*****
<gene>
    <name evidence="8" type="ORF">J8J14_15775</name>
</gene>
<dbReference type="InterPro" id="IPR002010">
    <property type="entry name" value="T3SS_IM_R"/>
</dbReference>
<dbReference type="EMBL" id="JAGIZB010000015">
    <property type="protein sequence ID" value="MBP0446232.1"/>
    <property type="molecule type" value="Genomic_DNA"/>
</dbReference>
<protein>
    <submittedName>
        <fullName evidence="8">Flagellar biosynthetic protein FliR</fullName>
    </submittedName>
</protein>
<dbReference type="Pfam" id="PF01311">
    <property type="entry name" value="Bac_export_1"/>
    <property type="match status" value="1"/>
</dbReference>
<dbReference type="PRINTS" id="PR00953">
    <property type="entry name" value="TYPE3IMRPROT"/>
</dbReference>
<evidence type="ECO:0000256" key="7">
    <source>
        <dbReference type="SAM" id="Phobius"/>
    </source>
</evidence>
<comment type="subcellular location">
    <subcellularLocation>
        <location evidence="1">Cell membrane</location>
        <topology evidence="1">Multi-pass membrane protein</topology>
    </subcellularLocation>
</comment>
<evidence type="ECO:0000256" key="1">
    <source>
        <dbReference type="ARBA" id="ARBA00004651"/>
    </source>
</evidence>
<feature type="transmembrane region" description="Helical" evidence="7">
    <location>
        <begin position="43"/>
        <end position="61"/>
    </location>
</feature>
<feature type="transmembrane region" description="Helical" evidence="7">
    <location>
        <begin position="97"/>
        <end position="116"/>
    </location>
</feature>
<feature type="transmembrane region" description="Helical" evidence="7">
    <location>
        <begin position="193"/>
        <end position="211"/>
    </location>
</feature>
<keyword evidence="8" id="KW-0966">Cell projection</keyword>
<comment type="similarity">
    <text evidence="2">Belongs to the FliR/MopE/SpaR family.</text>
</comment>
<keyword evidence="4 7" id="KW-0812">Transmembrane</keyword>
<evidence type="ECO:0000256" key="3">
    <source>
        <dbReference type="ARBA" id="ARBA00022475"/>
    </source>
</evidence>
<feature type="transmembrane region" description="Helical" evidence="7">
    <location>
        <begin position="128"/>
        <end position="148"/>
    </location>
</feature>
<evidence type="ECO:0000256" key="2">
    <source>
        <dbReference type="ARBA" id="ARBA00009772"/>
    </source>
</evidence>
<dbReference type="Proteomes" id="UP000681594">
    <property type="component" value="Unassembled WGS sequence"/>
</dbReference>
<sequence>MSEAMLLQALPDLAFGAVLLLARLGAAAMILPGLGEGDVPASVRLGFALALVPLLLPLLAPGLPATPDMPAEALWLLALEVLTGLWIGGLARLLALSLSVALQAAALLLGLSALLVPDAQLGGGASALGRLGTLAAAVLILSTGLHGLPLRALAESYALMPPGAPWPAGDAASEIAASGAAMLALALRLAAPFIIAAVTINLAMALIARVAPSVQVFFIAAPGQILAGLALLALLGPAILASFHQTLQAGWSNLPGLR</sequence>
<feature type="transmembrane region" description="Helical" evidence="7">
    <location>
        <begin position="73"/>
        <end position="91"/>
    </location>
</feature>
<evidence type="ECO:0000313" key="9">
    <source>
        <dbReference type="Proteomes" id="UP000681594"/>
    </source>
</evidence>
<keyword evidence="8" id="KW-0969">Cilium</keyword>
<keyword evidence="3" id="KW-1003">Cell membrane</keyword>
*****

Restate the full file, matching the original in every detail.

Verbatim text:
<gene>
    <name evidence="8" type="ORF">J8J14_15775</name>
</gene>
<dbReference type="InterPro" id="IPR002010">
    <property type="entry name" value="T3SS_IM_R"/>
</dbReference>
<dbReference type="EMBL" id="JAGIZB010000015">
    <property type="protein sequence ID" value="MBP0446232.1"/>
    <property type="molecule type" value="Genomic_DNA"/>
</dbReference>
<protein>
    <submittedName>
        <fullName evidence="8">Flagellar biosynthetic protein FliR</fullName>
    </submittedName>
</protein>
<dbReference type="Pfam" id="PF01311">
    <property type="entry name" value="Bac_export_1"/>
    <property type="match status" value="1"/>
</dbReference>
<dbReference type="PRINTS" id="PR00953">
    <property type="entry name" value="TYPE3IMRPROT"/>
</dbReference>
<evidence type="ECO:0000256" key="7">
    <source>
        <dbReference type="SAM" id="Phobius"/>
    </source>
</evidence>
<comment type="subcellular location">
    <subcellularLocation>
        <location evidence="1">Cell membrane</location>
        <topology evidence="1">Multi-pass membrane protein</topology>
    </subcellularLocation>
</comment>
<evidence type="ECO:0000256" key="1">
    <source>
        <dbReference type="ARBA" id="ARBA00004651"/>
    </source>
</evidence>
<feature type="transmembrane region" description="Helical" evidence="7">
    <location>
        <begin position="43"/>
        <end position="61"/>
    </location>
</feature>
<feature type="transmembrane region" description="Helical" evidence="7">
    <location>
        <begin position="97"/>
        <end position="116"/>
    </location>
</feature>
<feature type="transmembrane region" description="Helical" evidence="7">
    <location>
        <begin position="193"/>
        <end position="211"/>
    </location>
</feature>
<keyword evidence="8" id="KW-0966">Cell projection</keyword>
<comment type="similarity">
    <text evidence="2">Belongs to the FliR/MopE/SpaR family.</text>
</comment>
<keyword evidence="4 7" id="KW-0812">Transmembrane</keyword>
<evidence type="ECO:0000256" key="3">
    <source>
        <dbReference type="ARBA" id="ARBA00022475"/>
    </source>
</evidence>
<feature type="transmembrane region" description="Helical" evidence="7">
    <location>
        <begin position="128"/>
        <end position="148"/>
    </location>
</feature>
<evidence type="ECO:0000256" key="2">
    <source>
        <dbReference type="ARBA" id="ARBA00009772"/>
    </source>
</evidence>
<dbReference type="Proteomes" id="UP000681594">
    <property type="component" value="Unassembled WGS sequence"/>
</dbReference>
<sequence>MSEAMLLQALPDLAFGAVLLLARLGAAAMILPGLGEGDVPASVRLGFALALVPLLLPLLAPGLPATPDMPAEALWLLALEVLTGLWIGGLARLLALSLSVALQAAALLLGLSALLVPDAQLGGGASALGRLGTLAAAVLILSTGLHGLPLRALAESYALMPPGAPWPAGDAASEIAASGAAMLALALRLAAPFIIAAVTINLAMALIARVAPSVQVFFIAAPGQILAGLALLALLGPAILASFHQTLQAGWSNLPGLR</sequence>
<feature type="transmembrane region" description="Helical" evidence="7">
    <location>
        <begin position="73"/>
        <end position="91"/>
    </location>
</feature>
<evidence type="ECO:0000313" key="9">
    <source>
        <dbReference type="Proteomes" id="UP000681594"/>
    </source>
</evidence>
<keyword evidence="8" id="KW-0969">Cilium</keyword>
<keyword evidence="3" id="KW-1003">Cell membrane</keyword>